Croatia brushed aside by fierce French

Croatia

A strong Croatian challenge was undone by a clinical France side as Les Bleus won their second World Cup.

Croatia started the game extremely strongly dominating possession with Luka Modric orchestrating the midfield excellently, by pinning France deep into their half and getting the ball into dangerous areas. The French, fair play to them, dealt with the pressure well, and this style of play suited them, as they were happy to sit back and counter on the break dangerously.

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France 4-2 Croatia: “déprimé, ajusté, récompensé”

FranceDepressed, adjusted, rewarded. France has a new motto, at least in football. Twenty years later, Les Bleus celebrate another world title, and this time away from home. An achievement that lit up the work of Didier Deschamps, who joins the Brazilian Mario Zagallo and the German Franz Beckenbauer in the restricted lot of world champions both playing and training.


To understand this second French world title we have to go back to 2016. To July 10th, the day Portugal won the European Championship. No one wins before learning to lose, and France began to build this title two years ago.

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Croatia must stop the unstoppable

Even if football is not coming home, the show must go on. Croatia continues to dream as they face France in Sunday’s final of the World Cup. Maybe not in football terms, but in historic or political ones this will be the battle of David vs. Goliath.

Croatia, a nation that became relatively newly independent in 1991 with only four million people and has only got past the group stage twice, will face giant France which has more than 60 million people and significantly richer football history.

It is interesting that France stood in the way of Croatia in the 1998 semi-final and wound up winning its first World Cup title on home soil that year. France has been to three finals over the last six World Cups and now again stands in the way of Croatia in their pursuit of winning an elusive first World Cup title.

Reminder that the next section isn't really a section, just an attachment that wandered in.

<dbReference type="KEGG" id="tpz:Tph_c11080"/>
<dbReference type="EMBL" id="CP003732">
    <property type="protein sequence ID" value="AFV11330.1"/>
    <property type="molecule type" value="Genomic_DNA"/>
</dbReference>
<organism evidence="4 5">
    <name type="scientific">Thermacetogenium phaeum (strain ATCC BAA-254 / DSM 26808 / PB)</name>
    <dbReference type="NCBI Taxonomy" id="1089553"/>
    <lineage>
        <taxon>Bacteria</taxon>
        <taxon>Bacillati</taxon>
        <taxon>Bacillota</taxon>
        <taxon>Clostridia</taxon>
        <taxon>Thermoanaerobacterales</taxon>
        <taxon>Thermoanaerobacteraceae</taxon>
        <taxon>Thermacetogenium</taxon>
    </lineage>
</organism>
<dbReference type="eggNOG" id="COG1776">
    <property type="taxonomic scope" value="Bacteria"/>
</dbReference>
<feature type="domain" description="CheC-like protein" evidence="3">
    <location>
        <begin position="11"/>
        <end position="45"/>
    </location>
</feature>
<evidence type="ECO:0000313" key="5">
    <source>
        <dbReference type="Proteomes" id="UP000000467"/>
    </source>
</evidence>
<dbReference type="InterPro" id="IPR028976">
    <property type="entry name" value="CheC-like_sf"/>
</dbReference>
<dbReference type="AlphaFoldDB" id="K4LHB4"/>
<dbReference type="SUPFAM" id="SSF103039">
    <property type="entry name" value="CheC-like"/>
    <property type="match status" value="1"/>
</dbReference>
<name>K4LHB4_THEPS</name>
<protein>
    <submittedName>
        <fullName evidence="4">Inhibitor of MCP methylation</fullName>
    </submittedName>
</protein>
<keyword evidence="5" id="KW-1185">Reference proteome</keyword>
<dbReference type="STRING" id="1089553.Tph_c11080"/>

We Croats must be honest and say this is the ‘underdog against a favourite’ type of game and all signs point to France coming out on top. Deschamps’s side is well rested, it had already been tested in the knockout stage and presents the most powerful defence of the whole tournament.

On the other hand, Croatia somehow scraped through three tough rounds of knockout football, going the full 120 minutes in every one and needing penalties to settle two. They’ve had to come from behind in all three of these games and have had to dig deep for those wins using all 22 players at their disposal (after Nikola Kalinic was sent home following their opening game).

There must be a lot of tired legs in Zlatko Dalic’s team, as well as injuries. Five first team players skipped the last training session with Ivan Perisic as the one who is the most questionable to start in the final. But, as it has been in the tournament so far, Croatia’s medical staff will do their magic and no major changes are expected.

The latest odds and betting lines have France as a massive favourite to come out on top, but like always, this is the final game and everything is possible.

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France and fencing on the run

France has done just enough to sneak by every opponent thus far, earning all but one of their five wins by one goal. They come into the final against Croatia as heavy favorites, however this will be a cautious game between two teams keen to avoid risks, both looking to grind the other down via their respective world-class central midfields.

I’ll compare the players who, for me, will have particular clashes between them and the results will determine the progress of the match.

For that reason, the head-to-head between Luka Modric and N’Golo Kante – the tournament’s two most impressive players – should define the World Cup final, both tactically and symbolically. Kante’s role is extremely important given Paul Pogba’s tendency to drift and Blaise Matuidi’s need to close down on the left wing, and the Chelsea midfielder certainly won’t choke; he has made more ball recoveries (48) and interceptions (19) than any other player at the World Cup.

On Twelve’s chart for Modric in attack, we can see where he created his best actions with the ball. Good passes and chances created around the 18 yard box. Also good long balls from behind the centre spot line.

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